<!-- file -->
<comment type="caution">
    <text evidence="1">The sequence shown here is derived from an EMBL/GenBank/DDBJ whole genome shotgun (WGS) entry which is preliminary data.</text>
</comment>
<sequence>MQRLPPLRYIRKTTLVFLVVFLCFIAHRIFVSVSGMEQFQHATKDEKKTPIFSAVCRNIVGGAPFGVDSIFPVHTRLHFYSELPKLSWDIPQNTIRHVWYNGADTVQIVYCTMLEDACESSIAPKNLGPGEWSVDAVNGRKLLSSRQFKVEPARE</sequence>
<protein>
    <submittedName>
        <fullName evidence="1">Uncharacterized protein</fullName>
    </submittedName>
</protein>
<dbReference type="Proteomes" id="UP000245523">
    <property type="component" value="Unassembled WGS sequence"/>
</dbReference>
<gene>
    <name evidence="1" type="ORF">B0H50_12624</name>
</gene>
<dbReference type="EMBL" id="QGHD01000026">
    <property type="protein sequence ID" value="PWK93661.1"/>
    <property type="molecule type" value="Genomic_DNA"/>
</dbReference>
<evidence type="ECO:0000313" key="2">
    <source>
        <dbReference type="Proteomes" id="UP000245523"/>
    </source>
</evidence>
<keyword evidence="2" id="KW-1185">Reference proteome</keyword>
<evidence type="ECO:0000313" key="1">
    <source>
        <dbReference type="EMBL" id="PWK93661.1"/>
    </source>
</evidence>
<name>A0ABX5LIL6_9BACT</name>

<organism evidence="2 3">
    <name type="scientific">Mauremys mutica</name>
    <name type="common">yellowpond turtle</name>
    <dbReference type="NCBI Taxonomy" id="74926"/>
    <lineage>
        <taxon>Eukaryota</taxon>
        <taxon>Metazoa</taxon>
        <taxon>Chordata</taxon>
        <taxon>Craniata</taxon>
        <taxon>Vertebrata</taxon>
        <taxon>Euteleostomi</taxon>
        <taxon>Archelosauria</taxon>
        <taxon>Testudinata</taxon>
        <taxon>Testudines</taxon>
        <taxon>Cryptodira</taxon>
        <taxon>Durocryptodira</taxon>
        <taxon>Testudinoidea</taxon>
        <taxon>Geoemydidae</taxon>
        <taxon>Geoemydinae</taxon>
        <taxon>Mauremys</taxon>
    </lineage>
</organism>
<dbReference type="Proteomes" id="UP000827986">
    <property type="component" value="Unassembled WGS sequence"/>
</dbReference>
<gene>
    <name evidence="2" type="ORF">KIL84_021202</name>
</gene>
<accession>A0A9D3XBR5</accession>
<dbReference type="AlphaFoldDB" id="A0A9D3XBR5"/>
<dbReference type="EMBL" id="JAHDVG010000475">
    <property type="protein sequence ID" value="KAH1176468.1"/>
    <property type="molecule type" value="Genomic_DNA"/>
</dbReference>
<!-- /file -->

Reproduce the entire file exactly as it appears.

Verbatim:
<comment type="caution">
    <text evidence="1">The sequence shown here is derived from an EMBL/GenBank/DDBJ whole genome shotgun (WGS) entry which is preliminary data.</text>
</comment>
<sequence>MQRLPPLRYIRKTTLVFLVVFLCFIAHRIFVSVSGMEQFQHATKDEKKTPIFSAVCRNIVGGAPFGVDSIFPVHTRLHFYSELPKLSWDIPQNTIRHVWYNGADTVQIVYCTMLEDACESSIAPKNLGPGEWSVDAVNGRKLLSSRQFKVEPARE</sequence>
<protein>
    <submittedName>
        <fullName evidence="1">Uncharacterized protein</fullName>
    </submittedName>
</protein>
<dbReference type="Proteomes" id="UP000245523">
    <property type="component" value="Unassembled WGS sequence"/>
</dbReference>
<gene>
    <name evidence="1" type="ORF">B0H50_12624</name>
</gene>
<dbReference type="EMBL" id="QGHD01000026">
    <property type="protein sequence ID" value="PWK93661.1"/>
    <property type="molecule type" value="Genomic_DNA"/>
</dbReference>
<evidence type="ECO:0000313" key="2">
    <source>
        <dbReference type="Proteomes" id="UP000245523"/>
    </source>
</evidence>
<keyword evidence="2" id="KW-1185">Reference proteome</keyword>
<evidence type="ECO:0000313" key="1">
    <source>
        <dbReference type="EMBL" id="PWK93661.1"/>
    </source>
</evidence>
<name>A0ABX5LIL6_9BACT</name>

<organism evidence="2 3">
    <name type="scientific">Mauremys mutica</name>
    <name type="common">yellowpond turtle</name>
    <dbReference type="NCBI Taxonomy" id="74926"/>
    <lineage>
        <taxon>Eukaryota</taxon>
        <taxon>Metazoa</taxon>
        <taxon>Chordata</taxon>
        <taxon>Craniata</taxon>
        <taxon>Vertebrata</taxon>
        <taxon>Euteleostomi</taxon>
        <taxon>Archelosauria</taxon>
        <taxon>Testudinata</taxon>
        <taxon>Testudines</taxon>
        <taxon>Cryptodira</taxon>
        <taxon>Durocryptodira</taxon>
        <taxon>Testudinoidea</taxon>
        <taxon>Geoemydidae</taxon>
        <taxon>Geoemydinae</taxon>
        <taxon>Mauremys</taxon>
    </lineage>
</organism>
<dbReference type="Proteomes" id="UP000827986">
    <property type="component" value="Unassembled WGS sequence"/>
</dbReference>
<gene>
    <name evidence="2" type="ORF">KIL84_021202</name>
</gene>
<accession>A0A9D3XBR5</accession>
<dbReference type="AlphaFoldDB" id="A0A9D3XBR5"/>
<dbReference type="EMBL" id="JAHDVG010000475">
    <property type="protein sequence ID" value="KAH1176468.1"/>
    <property type="molecule type" value="Genomic_DNA"/>
</dbReference>